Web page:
THE BLOG

What Price Do We Pay for Keeping Peace in the Office?

02/02/2015 05:14 pm ET | Updated Apr 04, 2015

You know you've been there; you leave a meeting or read an email where the company's strategic initiative is laid out -- and you just shake your head in wonder! Unfortunately, you are not the only one who will not speak out against what you believe to be the wrong direction, often at a very high price to the bottom line! The inability to express -- and subsequently deal with conflict or a healthy difference of opinion is prevalent in many organizations. Regardless of the organizations' mission statement of welcoming dissent or its open door policy of reaching out to the executive suite, most companies just want their employees to sheepishly go along for the ride! (Yes, there are exceptions but this article is addressing the majority.) Research suggests even when leaders truly encourage dissent and the expression of different points of view -- employees often refuse to do so. What's going on here?

To be fair, dealing with conflict is difficult for many people on a personal level -- so it is not such a stretch to see how these same people have difficulty dealing with conflict on a professional level as well. The cost to an organization for not having people engage in open honest dialogue surrounding differences of opinion comes at an extremely high price. Financial investments (sometimes in the millions) are spent on programs, training, equipment, personnel, real estate, etc. for initiatives, expansions and/or promotions that some employees who had their finger on the pulse already knew would not work, yet they failed to express their legitimate concern(s) because well, they just couldn't -- for fear of...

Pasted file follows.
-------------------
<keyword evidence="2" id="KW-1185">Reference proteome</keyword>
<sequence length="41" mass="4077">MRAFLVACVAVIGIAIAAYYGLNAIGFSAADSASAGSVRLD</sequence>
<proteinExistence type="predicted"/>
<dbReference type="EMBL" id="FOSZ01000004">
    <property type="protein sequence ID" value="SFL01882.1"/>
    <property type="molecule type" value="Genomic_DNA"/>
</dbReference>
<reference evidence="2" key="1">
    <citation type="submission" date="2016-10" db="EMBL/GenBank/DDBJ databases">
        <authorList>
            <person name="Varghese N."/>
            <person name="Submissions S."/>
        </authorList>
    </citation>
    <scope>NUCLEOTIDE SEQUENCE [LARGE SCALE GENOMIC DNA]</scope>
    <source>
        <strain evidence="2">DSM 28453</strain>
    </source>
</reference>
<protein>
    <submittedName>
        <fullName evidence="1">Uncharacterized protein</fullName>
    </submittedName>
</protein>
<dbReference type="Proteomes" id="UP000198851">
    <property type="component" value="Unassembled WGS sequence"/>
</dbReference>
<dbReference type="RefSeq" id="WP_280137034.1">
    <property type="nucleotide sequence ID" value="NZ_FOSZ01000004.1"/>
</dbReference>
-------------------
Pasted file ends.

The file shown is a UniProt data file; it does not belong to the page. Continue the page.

Maybe you never learned how to deal effectively with conflict as a child, especially if you grew up in an authoritative home where children really had no voice. Or perhaps you are the consummate "people pleaser" who will go to the nth degree not to upset the apple cart, fearful of hurting someone's feelings. If you truly believe all conflict is "bad" or you've have poor experiences with conflict in the past, you hesitate to re-visit this situation again. This makes perfect sense. But whatever your individual reason for not expressing a conflicting point of view at work, try to understand its origins (hint: childhood -- as mentioned above) and begin to work through it with a trusted mentor/colleague, executive coach or even a therapist (yes, you read that correctly -- every problem cannot be solved by a coach as some issues run just too deep!)

Learn how to disagree without being disagreeable. You can say almost anything to anyone -- it just depends upon the words you use and the tone of your voice! Approach the conversation in a positive manner and present your differing opinion as an alternative idea or another option, rather than stating the current position is dead wrong or just won't work!

Begin by confronting small issues and then grow into the bigger, more complicated and emotional ones. Ask someone at work whom you trust how they handle conflict and model that behavior in a manner that is authentic to who you are. Remember when you address conflict, you are addressing an "issue" -- not the person!

Avoiding conflict at the office can leave you and your company in a precarious position -- creating the ramifications you were actually trying to avoid by not addressing up.